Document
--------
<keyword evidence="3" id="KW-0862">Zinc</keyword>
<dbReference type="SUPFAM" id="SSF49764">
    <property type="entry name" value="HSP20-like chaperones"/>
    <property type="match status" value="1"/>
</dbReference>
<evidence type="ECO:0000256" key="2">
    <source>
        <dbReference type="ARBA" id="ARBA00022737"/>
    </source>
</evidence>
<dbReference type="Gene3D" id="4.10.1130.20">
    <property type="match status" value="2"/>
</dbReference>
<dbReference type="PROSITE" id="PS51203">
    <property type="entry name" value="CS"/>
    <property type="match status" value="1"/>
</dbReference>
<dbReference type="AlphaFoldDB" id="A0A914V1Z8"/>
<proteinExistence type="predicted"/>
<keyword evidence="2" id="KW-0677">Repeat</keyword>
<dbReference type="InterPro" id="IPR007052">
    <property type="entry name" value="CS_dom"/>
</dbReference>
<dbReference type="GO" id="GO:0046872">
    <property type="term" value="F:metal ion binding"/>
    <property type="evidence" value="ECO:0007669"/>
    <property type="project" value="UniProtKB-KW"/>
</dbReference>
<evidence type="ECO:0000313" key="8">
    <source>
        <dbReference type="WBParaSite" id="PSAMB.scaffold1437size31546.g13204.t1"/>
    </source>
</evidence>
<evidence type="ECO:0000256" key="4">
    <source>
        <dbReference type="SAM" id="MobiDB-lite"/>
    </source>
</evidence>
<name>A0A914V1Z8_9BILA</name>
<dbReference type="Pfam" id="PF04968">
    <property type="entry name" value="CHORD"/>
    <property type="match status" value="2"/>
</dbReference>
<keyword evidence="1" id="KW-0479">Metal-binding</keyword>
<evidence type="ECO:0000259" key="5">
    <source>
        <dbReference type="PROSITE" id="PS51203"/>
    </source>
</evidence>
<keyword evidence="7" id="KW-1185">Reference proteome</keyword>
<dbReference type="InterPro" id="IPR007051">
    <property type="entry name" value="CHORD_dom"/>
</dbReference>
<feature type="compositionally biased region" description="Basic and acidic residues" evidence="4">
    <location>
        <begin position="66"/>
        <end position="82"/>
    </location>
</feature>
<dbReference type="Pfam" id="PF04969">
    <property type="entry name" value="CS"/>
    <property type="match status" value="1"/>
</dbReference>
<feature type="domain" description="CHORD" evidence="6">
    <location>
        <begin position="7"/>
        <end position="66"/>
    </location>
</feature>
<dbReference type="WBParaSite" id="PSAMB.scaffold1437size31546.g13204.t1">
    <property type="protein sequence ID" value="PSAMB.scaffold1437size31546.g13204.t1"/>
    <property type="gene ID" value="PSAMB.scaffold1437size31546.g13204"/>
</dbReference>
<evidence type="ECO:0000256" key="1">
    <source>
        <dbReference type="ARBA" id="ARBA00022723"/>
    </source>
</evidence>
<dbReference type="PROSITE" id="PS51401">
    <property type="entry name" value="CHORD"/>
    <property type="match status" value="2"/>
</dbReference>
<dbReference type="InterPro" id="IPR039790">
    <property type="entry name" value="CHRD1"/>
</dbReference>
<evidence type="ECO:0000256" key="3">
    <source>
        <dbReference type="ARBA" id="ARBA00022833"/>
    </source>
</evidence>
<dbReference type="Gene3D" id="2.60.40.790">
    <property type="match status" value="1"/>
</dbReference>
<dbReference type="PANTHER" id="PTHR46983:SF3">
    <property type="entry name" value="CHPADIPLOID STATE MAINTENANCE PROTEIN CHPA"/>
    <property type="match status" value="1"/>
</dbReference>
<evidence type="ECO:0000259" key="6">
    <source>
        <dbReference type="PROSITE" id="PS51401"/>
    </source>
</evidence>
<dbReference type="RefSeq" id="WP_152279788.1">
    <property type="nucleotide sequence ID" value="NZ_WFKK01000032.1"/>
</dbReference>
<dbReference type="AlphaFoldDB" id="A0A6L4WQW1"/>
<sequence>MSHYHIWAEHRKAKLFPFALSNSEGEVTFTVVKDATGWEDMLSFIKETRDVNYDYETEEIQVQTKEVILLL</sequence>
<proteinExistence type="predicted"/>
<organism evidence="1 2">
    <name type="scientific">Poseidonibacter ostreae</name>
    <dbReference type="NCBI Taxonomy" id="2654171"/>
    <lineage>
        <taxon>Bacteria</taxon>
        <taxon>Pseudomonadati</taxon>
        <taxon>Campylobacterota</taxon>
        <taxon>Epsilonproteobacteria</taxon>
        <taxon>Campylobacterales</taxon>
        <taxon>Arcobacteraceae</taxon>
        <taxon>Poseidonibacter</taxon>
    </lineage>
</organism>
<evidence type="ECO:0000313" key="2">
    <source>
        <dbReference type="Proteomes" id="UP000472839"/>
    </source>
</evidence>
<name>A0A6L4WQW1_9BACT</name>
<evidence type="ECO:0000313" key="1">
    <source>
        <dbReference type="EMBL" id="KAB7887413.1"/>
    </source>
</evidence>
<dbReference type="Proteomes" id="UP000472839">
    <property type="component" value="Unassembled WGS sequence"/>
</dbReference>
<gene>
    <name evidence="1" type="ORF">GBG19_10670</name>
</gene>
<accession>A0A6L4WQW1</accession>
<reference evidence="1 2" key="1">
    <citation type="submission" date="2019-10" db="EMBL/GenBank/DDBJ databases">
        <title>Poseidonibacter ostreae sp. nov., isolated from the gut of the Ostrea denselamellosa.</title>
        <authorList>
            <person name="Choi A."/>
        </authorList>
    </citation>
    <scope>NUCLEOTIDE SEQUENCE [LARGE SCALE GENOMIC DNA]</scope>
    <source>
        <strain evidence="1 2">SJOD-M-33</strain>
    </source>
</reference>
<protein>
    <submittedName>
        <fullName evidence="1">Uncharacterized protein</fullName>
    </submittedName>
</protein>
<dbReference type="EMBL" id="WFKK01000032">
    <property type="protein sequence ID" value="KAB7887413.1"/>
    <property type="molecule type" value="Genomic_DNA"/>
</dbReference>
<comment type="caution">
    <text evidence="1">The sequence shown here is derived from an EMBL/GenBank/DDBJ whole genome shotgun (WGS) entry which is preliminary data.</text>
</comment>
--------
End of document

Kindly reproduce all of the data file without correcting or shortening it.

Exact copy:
<keyword evidence="3" id="KW-0862">Zinc</keyword>
<dbReference type="SUPFAM" id="SSF49764">
    <property type="entry name" value="HSP20-like chaperones"/>
    <property type="match status" value="1"/>
</dbReference>
<evidence type="ECO:0000256" key="2">
    <source>
        <dbReference type="ARBA" id="ARBA00022737"/>
    </source>
</evidence>
<dbReference type="Gene3D" id="4.10.1130.20">
    <property type="match status" value="2"/>
</dbReference>
<dbReference type="PROSITE" id="PS51203">
    <property type="entry name" value="CS"/>
    <property type="match status" value="1"/>
</dbReference>
<dbReference type="AlphaFoldDB" id="A0A914V1Z8"/>
<proteinExistence type="predicted"/>
<keyword evidence="2" id="KW-0677">Repeat</keyword>
<dbReference type="InterPro" id="IPR007052">
    <property type="entry name" value="CS_dom"/>
</dbReference>
<dbReference type="GO" id="GO:0046872">
    <property type="term" value="F:metal ion binding"/>
    <property type="evidence" value="ECO:0007669"/>
    <property type="project" value="UniProtKB-KW"/>
</dbReference>
<evidence type="ECO:0000313" key="8">
    <source>
        <dbReference type="WBParaSite" id="PSAMB.scaffold1437size31546.g13204.t1"/>
    </source>
</evidence>
<evidence type="ECO:0000256" key="4">
    <source>
        <dbReference type="SAM" id="MobiDB-lite"/>
    </source>
</evidence>
<name>A0A914V1Z8_9BILA</name>
<dbReference type="Pfam" id="PF04968">
    <property type="entry name" value="CHORD"/>
    <property type="match status" value="2"/>
</dbReference>
<keyword evidence="1" id="KW-0479">Metal-binding</keyword>
<evidence type="ECO:0000259" key="5">
    <source>
        <dbReference type="PROSITE" id="PS51203"/>
    </source>
</evidence>
<keyword evidence="7" id="KW-1185">Reference proteome</keyword>
<dbReference type="InterPro" id="IPR007051">
    <property type="entry name" value="CHORD_dom"/>
</dbReference>
<feature type="compositionally biased region" description="Basic and acidic residues" evidence="4">
    <location>
        <begin position="66"/>
        <end position="82"/>
    </location>
</feature>
<dbReference type="Pfam" id="PF04969">
    <property type="entry name" value="CS"/>
    <property type="match status" value="1"/>
</dbReference>
<feature type="domain" description="CHORD" evidence="6">
    <location>
        <begin position="7"/>
        <end position="66"/>
    </location>
</feature>
<dbReference type="WBParaSite" id="PSAMB.scaffold1437size31546.g13204.t1">
    <property type="protein sequence ID" value="PSAMB.scaffold1437size31546.g13204.t1"/>
    <property type="gene ID" value="PSAMB.scaffold1437size31546.g13204"/>
</dbReference>
<evidence type="ECO:0000256" key="1">
    <source>
        <dbReference type="ARBA" id="ARBA00022723"/>
    </source>
</evidence>
<dbReference type="PROSITE" id="PS51401">
    <property type="entry name" value="CHORD"/>
    <property type="match status" value="2"/>
</dbReference>
<dbReference type="InterPro" id="IPR039790">
    <property type="entry name" value="CHRD1"/>
</dbReference>
<evidence type="ECO:0000256" key="3">
    <source>
        <dbReference type="ARBA" id="ARBA00022833"/>
    </source>
</evidence>
<dbReference type="Gene3D" id="2.60.40.790">
    <property type="match status" value="1"/>
</dbReference>
<dbReference type="PANTHER" id="PTHR46983:SF3">
    <property type="entry name" value="CHPADIPLOID STATE MAINTENANCE PROTEIN CHPA"/>
    <property type="match status" value="1"/>
</dbReference>
<evidence type="ECO:0000259" key="6">
    <source>
        <dbReference type="PROSITE" id="PS51401"/>
    </source>
</evidence>
<dbReference type="RefSeq" id="WP_152279788.1">
    <property type="nucleotide sequence ID" value="NZ_WFKK01000032.1"/>
</dbReference>
<dbReference type="AlphaFoldDB" id="A0A6L4WQW1"/>
<sequence>MSHYHIWAEHRKAKLFPFALSNSEGEVTFTVVKDATGWEDMLSFIKETRDVNYDYETEEIQVQTKEVILLL</sequence>
<proteinExistence type="predicted"/>
<organism evidence="1 2">
    <name type="scientific">Poseidonibacter ostreae</name>
    <dbReference type="NCBI Taxonomy" id="2654171"/>
    <lineage>
        <taxon>Bacteria</taxon>
        <taxon>Pseudomonadati</taxon>
        <taxon>Campylobacterota</taxon>
        <taxon>Epsilonproteobacteria</taxon>
        <taxon>Campylobacterales</taxon>
        <taxon>Arcobacteraceae</taxon>
        <taxon>Poseidonibacter</taxon>
    </lineage>
</organism>
<evidence type="ECO:0000313" key="2">
    <source>
        <dbReference type="Proteomes" id="UP000472839"/>
    </source>
</evidence>
<name>A0A6L4WQW1_9BACT</name>
<evidence type="ECO:0000313" key="1">
    <source>
        <dbReference type="EMBL" id="KAB7887413.1"/>
    </source>
</evidence>
<dbReference type="Proteomes" id="UP000472839">
    <property type="component" value="Unassembled WGS sequence"/>
</dbReference>
<gene>
    <name evidence="1" type="ORF">GBG19_10670</name>
</gene>
<accession>A0A6L4WQW1</accession>
<reference evidence="1 2" key="1">
    <citation type="submission" date="2019-10" db="EMBL/GenBank/DDBJ databases">
        <title>Poseidonibacter ostreae sp. nov., isolated from the gut of the Ostrea denselamellosa.</title>
        <authorList>
            <person name="Choi A."/>
        </authorList>
    </citation>
    <scope>NUCLEOTIDE SEQUENCE [LARGE SCALE GENOMIC DNA]</scope>
    <source>
        <strain evidence="1 2">SJOD-M-33</strain>
    </source>
</reference>
<protein>
    <submittedName>
        <fullName evidence="1">Uncharacterized protein</fullName>
    </submittedName>
</protein>
<dbReference type="EMBL" id="WFKK01000032">
    <property type="protein sequence ID" value="KAB7887413.1"/>
    <property type="molecule type" value="Genomic_DNA"/>
</dbReference>
<comment type="caution">
    <text evidence="1">The sequence shown here is derived from an EMBL/GenBank/DDBJ whole genome shotgun (WGS) entry which is preliminary data.</text>
</comment>